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Crit Rev Oncol Hematol. 2012 Sep;83(3):407-21. doi: 10.1016/j.critrevonc.2011.11.010. Epub 2012 Jan 17.

Second-generation irreversible epidermal growth factor receptor (EGFR) tyrosine kinase inhibitors (TKIs): a better mousetrap? A review of the clinical evidence.

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1
Chao Family Comprehensive Cancer Center, University of California Irvine Medical Center, Building 56, Room 241, RT81, Orange, CA 92868, USA. siou@uci.edu

Abstract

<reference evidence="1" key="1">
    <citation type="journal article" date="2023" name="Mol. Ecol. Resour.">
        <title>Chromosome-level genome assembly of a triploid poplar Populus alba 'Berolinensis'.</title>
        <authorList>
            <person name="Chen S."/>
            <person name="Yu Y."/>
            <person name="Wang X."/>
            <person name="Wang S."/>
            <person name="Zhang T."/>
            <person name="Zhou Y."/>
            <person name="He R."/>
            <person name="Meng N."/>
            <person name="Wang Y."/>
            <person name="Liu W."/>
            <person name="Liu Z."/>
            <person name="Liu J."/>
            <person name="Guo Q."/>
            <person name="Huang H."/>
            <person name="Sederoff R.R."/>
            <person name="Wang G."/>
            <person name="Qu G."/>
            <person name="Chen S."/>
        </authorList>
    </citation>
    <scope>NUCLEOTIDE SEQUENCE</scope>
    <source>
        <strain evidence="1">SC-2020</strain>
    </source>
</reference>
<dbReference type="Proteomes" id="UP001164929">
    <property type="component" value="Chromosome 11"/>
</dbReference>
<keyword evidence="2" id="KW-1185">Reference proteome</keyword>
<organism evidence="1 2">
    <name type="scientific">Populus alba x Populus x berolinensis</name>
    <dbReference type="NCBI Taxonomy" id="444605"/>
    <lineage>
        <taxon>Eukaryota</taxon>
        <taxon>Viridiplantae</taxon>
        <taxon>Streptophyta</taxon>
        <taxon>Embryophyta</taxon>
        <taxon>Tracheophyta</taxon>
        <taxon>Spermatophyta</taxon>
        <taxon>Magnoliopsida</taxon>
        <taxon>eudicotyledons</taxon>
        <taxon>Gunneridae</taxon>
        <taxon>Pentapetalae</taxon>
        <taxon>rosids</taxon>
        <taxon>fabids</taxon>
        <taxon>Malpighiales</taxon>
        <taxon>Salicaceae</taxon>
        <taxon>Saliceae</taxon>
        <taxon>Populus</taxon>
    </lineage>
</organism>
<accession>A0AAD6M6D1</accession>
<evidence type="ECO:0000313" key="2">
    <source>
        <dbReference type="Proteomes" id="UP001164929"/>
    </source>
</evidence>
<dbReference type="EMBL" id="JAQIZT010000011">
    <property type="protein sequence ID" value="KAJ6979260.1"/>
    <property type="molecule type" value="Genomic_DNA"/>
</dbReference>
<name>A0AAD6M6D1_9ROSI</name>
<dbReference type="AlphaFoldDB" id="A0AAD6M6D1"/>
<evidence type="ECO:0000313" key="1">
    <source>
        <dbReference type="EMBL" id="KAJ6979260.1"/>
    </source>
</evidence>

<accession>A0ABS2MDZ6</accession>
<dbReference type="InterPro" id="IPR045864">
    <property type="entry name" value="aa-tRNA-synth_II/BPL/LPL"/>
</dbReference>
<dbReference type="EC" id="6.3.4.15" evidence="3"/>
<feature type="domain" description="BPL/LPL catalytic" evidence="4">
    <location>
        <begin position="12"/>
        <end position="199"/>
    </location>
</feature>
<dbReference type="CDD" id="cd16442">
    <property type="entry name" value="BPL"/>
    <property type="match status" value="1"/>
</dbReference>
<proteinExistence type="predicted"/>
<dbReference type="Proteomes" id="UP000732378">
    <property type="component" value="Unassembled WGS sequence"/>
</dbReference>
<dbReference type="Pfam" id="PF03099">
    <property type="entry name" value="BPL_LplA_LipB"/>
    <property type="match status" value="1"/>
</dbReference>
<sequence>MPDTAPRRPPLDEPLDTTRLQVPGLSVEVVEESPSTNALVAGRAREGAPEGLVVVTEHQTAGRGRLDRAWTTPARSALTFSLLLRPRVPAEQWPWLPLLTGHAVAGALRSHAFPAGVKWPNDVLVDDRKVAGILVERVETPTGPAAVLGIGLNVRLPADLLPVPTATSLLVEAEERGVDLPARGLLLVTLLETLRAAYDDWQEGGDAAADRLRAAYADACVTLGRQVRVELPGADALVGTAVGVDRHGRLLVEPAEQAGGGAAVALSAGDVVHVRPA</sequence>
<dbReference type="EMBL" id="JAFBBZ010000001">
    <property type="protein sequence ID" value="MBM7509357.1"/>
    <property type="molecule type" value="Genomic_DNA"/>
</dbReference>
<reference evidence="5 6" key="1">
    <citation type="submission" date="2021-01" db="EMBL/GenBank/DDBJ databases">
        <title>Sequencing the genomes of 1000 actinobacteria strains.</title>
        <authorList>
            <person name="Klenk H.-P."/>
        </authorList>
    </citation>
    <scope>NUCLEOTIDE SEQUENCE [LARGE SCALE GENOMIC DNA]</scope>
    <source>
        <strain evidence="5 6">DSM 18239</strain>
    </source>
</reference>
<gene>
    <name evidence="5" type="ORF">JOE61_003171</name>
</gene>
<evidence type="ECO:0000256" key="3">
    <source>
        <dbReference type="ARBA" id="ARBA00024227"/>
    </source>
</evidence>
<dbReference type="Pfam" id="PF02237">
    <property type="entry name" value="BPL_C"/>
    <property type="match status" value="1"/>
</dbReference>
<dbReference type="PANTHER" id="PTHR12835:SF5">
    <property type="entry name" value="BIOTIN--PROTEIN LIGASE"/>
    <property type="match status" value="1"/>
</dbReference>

The discovery of activating epidermal growth factor receptor (EGFR) mutations in non-small cell lung cancer (NSCLC) in 2004 heralded the era of molecular targeted therapy in NSCLC. First-generation small molecule, reversible tyrosine kinase inhibitors (TKIs) of EGFR, gefitinib and erlotinib, had been approved for second- or third-line treatment of NSCLC prior to the knowledge of these mutations. However, resistance to gefitinib and erlotinib invariably develops after prolonged clinical use. Two second-generation irreversible EGFR TKIs, afatinib (BIBW 2992) and dacomitinib (PF-00299804), that can potentially overcome the majority of these resistances are in late stage clinical development. Here I will review the clinical data of EGFR TKIs and discuss the appropriate future role of afatinib and dacomitinib in NSCLC: whether as replacement of erlotinib or gefitinib or only after erlotinib or gefitinib failure and whether different subgroups would benefit from different approaches.

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